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Knuckles' Chaotix (Sega 32X) artwork

Knuckles' Chaotix (Sega 32X) review


"The curse of the 32X even caused the great franchises of the time to release average games."


Knuckles' Chaotix (Sega 32X) image


The people at Sega sure had some weird ideas back in the day, didn't they? The Genesis was a great system, but eventually it's time to let things go and start fresh. Instead of going that route, though, Sega tried to artificially elongate the hardware's lifespan with a pair of high-priced add-ons. The Sega-CD at least brought players a handful of legitimately good games, but the 32X felt like a reject from the Island of Misfit Toys.

Among other sins, the 32X has the sad distinction of hosting the single 16-bit title that came close to flubbing up the Sonic the Hedgehog brand. The series had by that point declined mightily since its origins, thanks in large part to a number of uninspiring spin-off titles, but still... Sonic was a boss and his primary games tended to be very good, even electric.

Knuckles Chaotix proves to be a bit of an odd duck from the very beginning, though. Sonic himself is only present in the superior ending one gets by acquiring all of the Chaos Rings found in the various bonus stages. As the title suggests, this game actually belongs to Knuckles, who made his debut in Sonic the Hedgehog 3 and became a playable character with the release of Sonic and Knuckles. Joining him are his sidekicks, the Chaotix (guys who haven't seen much action outside this first game). And when I say "joining", I mean that ever so literally.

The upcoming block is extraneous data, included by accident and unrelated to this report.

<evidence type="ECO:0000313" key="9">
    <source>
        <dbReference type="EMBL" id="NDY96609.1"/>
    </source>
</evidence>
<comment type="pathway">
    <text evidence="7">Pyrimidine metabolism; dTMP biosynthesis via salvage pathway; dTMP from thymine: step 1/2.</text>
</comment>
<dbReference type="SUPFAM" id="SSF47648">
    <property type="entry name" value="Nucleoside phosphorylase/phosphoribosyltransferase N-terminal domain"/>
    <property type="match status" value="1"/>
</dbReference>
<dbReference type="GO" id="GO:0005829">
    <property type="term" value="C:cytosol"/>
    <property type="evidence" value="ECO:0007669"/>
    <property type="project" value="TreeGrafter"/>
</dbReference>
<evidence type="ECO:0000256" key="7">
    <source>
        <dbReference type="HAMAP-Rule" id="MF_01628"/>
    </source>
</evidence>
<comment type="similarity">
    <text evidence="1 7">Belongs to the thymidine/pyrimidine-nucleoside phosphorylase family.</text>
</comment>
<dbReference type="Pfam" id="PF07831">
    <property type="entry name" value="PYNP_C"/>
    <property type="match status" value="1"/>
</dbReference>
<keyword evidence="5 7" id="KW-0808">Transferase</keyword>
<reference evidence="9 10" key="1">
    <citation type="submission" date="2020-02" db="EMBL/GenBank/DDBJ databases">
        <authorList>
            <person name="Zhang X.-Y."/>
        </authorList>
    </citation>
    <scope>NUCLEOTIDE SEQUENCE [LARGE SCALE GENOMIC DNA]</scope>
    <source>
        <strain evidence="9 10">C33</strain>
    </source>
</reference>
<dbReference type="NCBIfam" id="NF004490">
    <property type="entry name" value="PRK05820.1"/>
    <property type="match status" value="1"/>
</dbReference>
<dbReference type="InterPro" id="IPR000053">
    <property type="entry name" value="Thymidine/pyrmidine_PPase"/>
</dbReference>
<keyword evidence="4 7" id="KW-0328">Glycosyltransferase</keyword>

Knuckles' Chaotix (Sega 32X) image


You pick the character you want to control. Initially, your only choice is Knuckles, but eventually you can select one of the four Chaotix members, as well. Each of them possess their own abilities. For instance, Mighty the Armadillo not only looks like a differently-colored Sonic but also runs like him. Charmy Bee can fly (a useful skill considering how much of this game takes place in vertically-oriented stages). Whatever two characters you control, they're essentially chained together by something best described as a really powerful rubber band. If you throw your partner upward, you'll be sent after him, allowing you to access high ledges you can't reach with a simple jump. In other cases, you should press a different button to hold your partner in place while you move in the opposite direction. Release that button and the resulting velocity gives both of you the super speed required to sprint up walls.